Update: Before you leave hate on this article you need to realize that I am a dog owner myself. I love pets, check my instagram photos (icon on the top right) it’s filled with me and my little bichon poodle. However, I own rental properties in one of the most distressed areas in America. My tenants all are on government assistance and can barely take care of themselves, let alone an animal. These tenants have let their animals destroy my rental and I have zero recourse, because they can’t afford to pay for damages. So… I adopted the policy of no pets / no excuses. For those of you who still want to leave hate in the comments.. get over it. My properties, my rules. Before you say “charge a pet fee”, answer this question for me..
Have you ever tried to get a pet fee from a 100% government assistance tenant before?
Owning an apartment building or any rental unit means you’re the boss and that you make the rules. However, many landlords can sometimes be confused about which rules are really acceptable, or which rules can come off as harsh as the Nazi’s. However, when it comes to allowing pets in the place, it may be better off for you to be as strict as possible in saying no.
There are many reasons why pets should be an absolute no-no in your property. Below are some of them:
They pee and poo all over the place!
There’s really no telling whether your tenant will actually take good care of his or her pet. Chances are, they won’t even bother to properly train their dog, meaning you stand the chance of having all sorts of stains on your flooring and furniture. What’s more, some of the not-so-responsible pet owners will most likely just leave the feces and urine lying in the pathway, garage, or even on the stairwell, which will cause an absolute disturbance to your other tenants, not to mention hygiene issues.
The smell can be unbearable!
Your tenants want to wake up to a place that either smells of flowers and fresh morning air or to the scent of newly cooked waffles – but definitely not to the smell of cat urine! You run the risk of your property smelling awful if you allow even a single tenant to keep a pet, especially a cat. Plus, smells aren’t easy to mask, you will end up having to shell out a lot of to replace the carpets
They leave scratches
You hand over your keys to your new tenant, with the fully furnished unit all spotless and new. The next thing you know, that lovely wooden chair you bought at Home Depot is filled with scratches made by either cats or dogs. Pets can definitely damage your furniture, making them look worn out and less appealing to your next tenant. Not to mention cause you some undue stress.
Health hazard to the kids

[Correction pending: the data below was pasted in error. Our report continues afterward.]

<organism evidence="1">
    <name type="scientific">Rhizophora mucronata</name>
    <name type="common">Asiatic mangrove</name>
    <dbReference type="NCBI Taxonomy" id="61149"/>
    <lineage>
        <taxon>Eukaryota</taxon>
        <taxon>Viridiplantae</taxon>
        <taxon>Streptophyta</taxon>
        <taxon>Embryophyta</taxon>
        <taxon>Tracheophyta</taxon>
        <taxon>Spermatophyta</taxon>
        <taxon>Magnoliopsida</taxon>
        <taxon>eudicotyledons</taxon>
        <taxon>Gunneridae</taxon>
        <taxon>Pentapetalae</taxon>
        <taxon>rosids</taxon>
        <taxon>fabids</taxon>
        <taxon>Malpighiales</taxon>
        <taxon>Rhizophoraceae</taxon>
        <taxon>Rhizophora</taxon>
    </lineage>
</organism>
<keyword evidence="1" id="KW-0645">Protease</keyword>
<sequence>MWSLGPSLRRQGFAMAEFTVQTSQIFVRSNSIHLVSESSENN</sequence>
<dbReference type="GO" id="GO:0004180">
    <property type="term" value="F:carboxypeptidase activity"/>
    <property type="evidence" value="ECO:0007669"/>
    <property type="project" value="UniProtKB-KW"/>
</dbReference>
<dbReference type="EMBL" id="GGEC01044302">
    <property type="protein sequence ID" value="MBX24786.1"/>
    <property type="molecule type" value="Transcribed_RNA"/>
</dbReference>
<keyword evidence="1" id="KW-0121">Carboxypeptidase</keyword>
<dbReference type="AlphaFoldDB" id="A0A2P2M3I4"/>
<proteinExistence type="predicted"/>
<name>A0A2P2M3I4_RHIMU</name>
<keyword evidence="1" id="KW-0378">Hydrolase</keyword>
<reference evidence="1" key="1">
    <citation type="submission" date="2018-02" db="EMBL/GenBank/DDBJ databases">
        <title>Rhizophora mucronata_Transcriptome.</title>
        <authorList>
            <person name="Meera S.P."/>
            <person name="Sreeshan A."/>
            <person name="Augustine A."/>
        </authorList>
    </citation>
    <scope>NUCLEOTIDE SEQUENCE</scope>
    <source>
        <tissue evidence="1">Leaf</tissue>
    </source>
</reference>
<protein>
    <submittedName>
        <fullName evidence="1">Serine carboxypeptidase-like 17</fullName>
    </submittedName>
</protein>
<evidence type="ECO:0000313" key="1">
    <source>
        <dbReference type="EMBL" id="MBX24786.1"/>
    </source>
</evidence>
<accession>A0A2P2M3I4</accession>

Let’s face it, no matter how friendly dogs can get, you just can’t get rid of those sharp canines that they have. Pets are accidents that are just waiting to happen. You will really dread the day when an angry father calls you up to complain that their next door neighbor’s dog bit their child. And although this is the responsibility of your tenant, there’s just no avoiding the fact that as a landlord, you are still held responsible. Not only are kids in danger of being bitten by animals, adults are too.
Imagine you are sleeping ever so soundly when all of a sudden you are awoken by the sound of incessant barking. What’s worse is that the barking encourages other dogs around the neighborhood to bark as well, causing such a nerve wracking ruckus.
Some owners just can’t control their pets. If you want to have a good nights rest, by avoiding telephone complaints and city violations for noise complaints, then you’re better off just banning dogs and other pets in the first place.
The chance of escape
How many times have lost dogs, cats, and even snakes been reported? It would really be a nasty scene having to inform your other tenants that the occupant at unit 1A has just lost their pet snake. Even gerbils or cute rodents can be such a hassle if they are lost since they can dig holes under your walls or flooring, or eat up your wiring.
All of the reasons above depict just how disadvantageous it is for you to allow your tenants to have pets. No matter how cute these furry little things might be, they will just cause you a lot of undue headache, added cost, and property damage which you are much better off without.
Also, don’t worry about having to implement these rules, some tenants actually prefer not having pets at all so if your unit is characterized by your “no pet” policy, then chances are you’ll even get more tenants than expected.